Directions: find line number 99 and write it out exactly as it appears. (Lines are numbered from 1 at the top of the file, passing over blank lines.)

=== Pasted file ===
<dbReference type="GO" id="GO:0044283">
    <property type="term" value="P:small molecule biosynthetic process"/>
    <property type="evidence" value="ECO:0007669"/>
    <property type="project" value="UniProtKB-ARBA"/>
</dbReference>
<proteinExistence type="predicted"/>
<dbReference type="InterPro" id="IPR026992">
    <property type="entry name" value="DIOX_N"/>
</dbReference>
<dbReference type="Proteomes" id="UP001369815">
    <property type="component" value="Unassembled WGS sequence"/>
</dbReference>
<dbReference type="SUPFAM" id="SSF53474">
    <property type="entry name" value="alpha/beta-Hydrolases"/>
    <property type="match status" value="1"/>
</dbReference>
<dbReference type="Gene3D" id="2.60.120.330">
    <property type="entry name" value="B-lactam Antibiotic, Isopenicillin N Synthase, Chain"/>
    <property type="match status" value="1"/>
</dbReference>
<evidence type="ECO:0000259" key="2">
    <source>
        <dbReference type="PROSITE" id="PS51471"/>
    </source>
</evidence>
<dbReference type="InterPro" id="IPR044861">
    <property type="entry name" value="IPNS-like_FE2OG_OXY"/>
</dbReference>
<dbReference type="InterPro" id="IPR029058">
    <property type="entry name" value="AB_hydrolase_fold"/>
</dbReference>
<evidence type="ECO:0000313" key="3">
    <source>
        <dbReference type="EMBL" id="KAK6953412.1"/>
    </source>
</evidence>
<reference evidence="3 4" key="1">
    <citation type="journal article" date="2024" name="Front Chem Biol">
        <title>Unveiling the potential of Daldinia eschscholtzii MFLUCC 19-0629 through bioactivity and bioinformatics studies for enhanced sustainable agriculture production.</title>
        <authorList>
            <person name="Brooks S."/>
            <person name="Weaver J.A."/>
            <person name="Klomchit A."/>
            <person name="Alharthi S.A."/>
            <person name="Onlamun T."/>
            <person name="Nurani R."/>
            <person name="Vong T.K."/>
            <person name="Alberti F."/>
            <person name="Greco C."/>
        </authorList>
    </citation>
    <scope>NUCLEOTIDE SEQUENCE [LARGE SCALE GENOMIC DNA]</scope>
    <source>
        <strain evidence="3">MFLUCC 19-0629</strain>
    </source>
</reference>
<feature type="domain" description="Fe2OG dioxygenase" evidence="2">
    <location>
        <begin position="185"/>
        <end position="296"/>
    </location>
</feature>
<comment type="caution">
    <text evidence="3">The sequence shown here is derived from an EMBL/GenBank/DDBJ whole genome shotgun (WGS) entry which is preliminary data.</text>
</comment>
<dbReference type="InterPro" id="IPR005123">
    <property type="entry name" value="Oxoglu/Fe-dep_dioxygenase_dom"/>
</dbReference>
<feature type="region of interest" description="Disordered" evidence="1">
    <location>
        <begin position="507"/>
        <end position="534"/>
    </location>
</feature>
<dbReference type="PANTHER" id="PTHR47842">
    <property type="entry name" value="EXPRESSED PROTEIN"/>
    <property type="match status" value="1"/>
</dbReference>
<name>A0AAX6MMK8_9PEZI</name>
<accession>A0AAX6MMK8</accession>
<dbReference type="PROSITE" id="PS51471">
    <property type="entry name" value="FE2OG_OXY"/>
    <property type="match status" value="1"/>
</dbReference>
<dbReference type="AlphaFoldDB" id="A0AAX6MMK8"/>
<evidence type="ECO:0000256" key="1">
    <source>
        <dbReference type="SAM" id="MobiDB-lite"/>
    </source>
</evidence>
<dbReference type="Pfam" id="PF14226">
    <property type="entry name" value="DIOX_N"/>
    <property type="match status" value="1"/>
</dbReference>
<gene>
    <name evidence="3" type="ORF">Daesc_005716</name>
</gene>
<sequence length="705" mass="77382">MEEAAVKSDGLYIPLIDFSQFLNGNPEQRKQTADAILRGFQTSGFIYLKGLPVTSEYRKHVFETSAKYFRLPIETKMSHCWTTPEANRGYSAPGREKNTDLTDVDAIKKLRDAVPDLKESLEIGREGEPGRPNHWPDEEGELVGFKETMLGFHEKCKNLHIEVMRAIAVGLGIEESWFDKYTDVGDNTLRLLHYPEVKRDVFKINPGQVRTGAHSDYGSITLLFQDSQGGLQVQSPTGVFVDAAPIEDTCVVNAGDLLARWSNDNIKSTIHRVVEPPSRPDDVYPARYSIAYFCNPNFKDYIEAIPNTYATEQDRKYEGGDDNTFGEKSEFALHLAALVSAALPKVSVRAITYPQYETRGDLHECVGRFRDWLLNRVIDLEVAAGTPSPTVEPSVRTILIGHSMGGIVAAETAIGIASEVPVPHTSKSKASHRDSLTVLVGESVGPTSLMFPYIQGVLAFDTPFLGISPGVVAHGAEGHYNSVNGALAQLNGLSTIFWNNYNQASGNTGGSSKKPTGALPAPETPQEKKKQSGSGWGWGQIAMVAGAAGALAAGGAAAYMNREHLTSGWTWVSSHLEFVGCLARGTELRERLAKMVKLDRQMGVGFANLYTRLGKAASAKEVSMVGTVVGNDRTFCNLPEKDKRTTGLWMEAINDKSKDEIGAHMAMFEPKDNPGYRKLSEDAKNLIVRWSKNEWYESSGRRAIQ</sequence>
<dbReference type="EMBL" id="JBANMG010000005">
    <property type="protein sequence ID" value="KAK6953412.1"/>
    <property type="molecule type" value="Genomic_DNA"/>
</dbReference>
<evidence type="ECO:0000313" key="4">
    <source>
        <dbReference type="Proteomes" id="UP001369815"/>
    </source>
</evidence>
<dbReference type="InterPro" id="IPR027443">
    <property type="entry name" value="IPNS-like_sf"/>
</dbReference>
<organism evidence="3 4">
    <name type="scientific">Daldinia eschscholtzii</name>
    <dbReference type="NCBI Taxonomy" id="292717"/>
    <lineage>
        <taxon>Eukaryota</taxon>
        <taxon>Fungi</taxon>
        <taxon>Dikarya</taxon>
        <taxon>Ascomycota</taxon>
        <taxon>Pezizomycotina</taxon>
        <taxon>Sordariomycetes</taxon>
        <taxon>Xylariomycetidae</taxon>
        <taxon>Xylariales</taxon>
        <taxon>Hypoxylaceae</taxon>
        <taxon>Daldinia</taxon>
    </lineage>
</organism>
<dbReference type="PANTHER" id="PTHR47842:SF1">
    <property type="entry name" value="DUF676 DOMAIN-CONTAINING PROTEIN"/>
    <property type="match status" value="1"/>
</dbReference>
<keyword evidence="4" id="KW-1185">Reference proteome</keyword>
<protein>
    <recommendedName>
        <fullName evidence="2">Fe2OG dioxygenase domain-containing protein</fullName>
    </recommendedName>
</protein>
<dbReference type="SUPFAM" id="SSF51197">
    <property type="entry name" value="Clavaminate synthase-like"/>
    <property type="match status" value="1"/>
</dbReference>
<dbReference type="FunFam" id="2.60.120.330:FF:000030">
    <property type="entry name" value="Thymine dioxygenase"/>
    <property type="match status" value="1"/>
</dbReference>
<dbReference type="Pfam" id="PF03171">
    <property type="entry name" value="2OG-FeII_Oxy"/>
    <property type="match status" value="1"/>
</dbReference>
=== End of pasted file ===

<dbReference type="EMBL" id="JBANMG010000005">